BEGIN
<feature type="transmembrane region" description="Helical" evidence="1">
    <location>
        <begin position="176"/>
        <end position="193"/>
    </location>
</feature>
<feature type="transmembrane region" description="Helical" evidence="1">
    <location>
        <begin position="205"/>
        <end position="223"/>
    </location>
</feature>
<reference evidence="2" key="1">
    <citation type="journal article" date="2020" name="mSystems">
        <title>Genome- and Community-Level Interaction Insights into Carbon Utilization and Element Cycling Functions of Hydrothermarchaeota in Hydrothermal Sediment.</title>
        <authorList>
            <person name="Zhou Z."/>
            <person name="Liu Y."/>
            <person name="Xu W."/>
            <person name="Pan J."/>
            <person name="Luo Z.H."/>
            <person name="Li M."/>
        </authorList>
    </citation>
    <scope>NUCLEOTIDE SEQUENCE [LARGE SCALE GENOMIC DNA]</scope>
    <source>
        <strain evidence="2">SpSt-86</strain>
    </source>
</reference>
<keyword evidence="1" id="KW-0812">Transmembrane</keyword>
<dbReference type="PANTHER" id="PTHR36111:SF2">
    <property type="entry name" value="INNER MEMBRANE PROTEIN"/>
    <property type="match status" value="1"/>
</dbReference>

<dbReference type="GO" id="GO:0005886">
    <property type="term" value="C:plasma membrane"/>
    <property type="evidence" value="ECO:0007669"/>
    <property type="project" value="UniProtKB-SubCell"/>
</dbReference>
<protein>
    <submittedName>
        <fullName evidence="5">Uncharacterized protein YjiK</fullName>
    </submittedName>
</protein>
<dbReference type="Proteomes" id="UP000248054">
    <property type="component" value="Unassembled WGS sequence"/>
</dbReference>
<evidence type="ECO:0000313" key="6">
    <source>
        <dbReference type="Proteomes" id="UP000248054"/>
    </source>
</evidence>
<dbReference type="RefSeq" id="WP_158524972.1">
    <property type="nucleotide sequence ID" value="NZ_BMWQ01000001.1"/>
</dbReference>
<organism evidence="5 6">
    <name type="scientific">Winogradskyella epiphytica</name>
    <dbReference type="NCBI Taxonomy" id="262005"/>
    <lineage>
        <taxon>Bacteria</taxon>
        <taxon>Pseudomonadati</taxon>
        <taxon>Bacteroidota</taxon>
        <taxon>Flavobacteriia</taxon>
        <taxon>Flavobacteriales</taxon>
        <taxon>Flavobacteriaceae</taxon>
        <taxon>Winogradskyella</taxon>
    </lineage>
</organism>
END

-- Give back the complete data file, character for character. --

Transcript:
<feature type="transmembrane region" description="Helical" evidence="1">
    <location>
        <begin position="176"/>
        <end position="193"/>
    </location>
</feature>
<feature type="transmembrane region" description="Helical" evidence="1">
    <location>
        <begin position="205"/>
        <end position="223"/>
    </location>
</feature>
<reference evidence="2" key="1">
    <citation type="journal article" date="2020" name="mSystems">
        <title>Genome- and Community-Level Interaction Insights into Carbon Utilization and Element Cycling Functions of Hydrothermarchaeota in Hydrothermal Sediment.</title>
        <authorList>
            <person name="Zhou Z."/>
            <person name="Liu Y."/>
            <person name="Xu W."/>
            <person name="Pan J."/>
            <person name="Luo Z.H."/>
            <person name="Li M."/>
        </authorList>
    </citation>
    <scope>NUCLEOTIDE SEQUENCE [LARGE SCALE GENOMIC DNA]</scope>
    <source>
        <strain evidence="2">SpSt-86</strain>
    </source>
</reference>
<keyword evidence="1" id="KW-0812">Transmembrane</keyword>
<dbReference type="PANTHER" id="PTHR36111:SF2">
    <property type="entry name" value="INNER MEMBRANE PROTEIN"/>
    <property type="match status" value="1"/>
</dbReference>

<dbReference type="GO" id="GO:0005886">
    <property type="term" value="C:plasma membrane"/>
    <property type="evidence" value="ECO:0007669"/>
    <property type="project" value="UniProtKB-SubCell"/>
</dbReference>
<protein>
    <submittedName>
        <fullName evidence="5">Uncharacterized protein YjiK</fullName>
    </submittedName>
</protein>
<dbReference type="Proteomes" id="UP000248054">
    <property type="component" value="Unassembled WGS sequence"/>
</dbReference>
<evidence type="ECO:0000313" key="6">
    <source>
        <dbReference type="Proteomes" id="UP000248054"/>
    </source>
</evidence>
<dbReference type="RefSeq" id="WP_158524972.1">
    <property type="nucleotide sequence ID" value="NZ_BMWQ01000001.1"/>
</dbReference>
<organism evidence="5 6">
    <name type="scientific">Winogradskyella epiphytica</name>
    <dbReference type="NCBI Taxonomy" id="262005"/>
    <lineage>
        <taxon>Bacteria</taxon>
        <taxon>Pseudomonadati</taxon>
        <taxon>Bacteroidota</taxon>
        <taxon>Flavobacteriia</taxon>
        <taxon>Flavobacteriales</taxon>
        <taxon>Flavobacteriaceae</taxon>
        <taxon>Winogradskyella</taxon>
    </lineage>
</organism>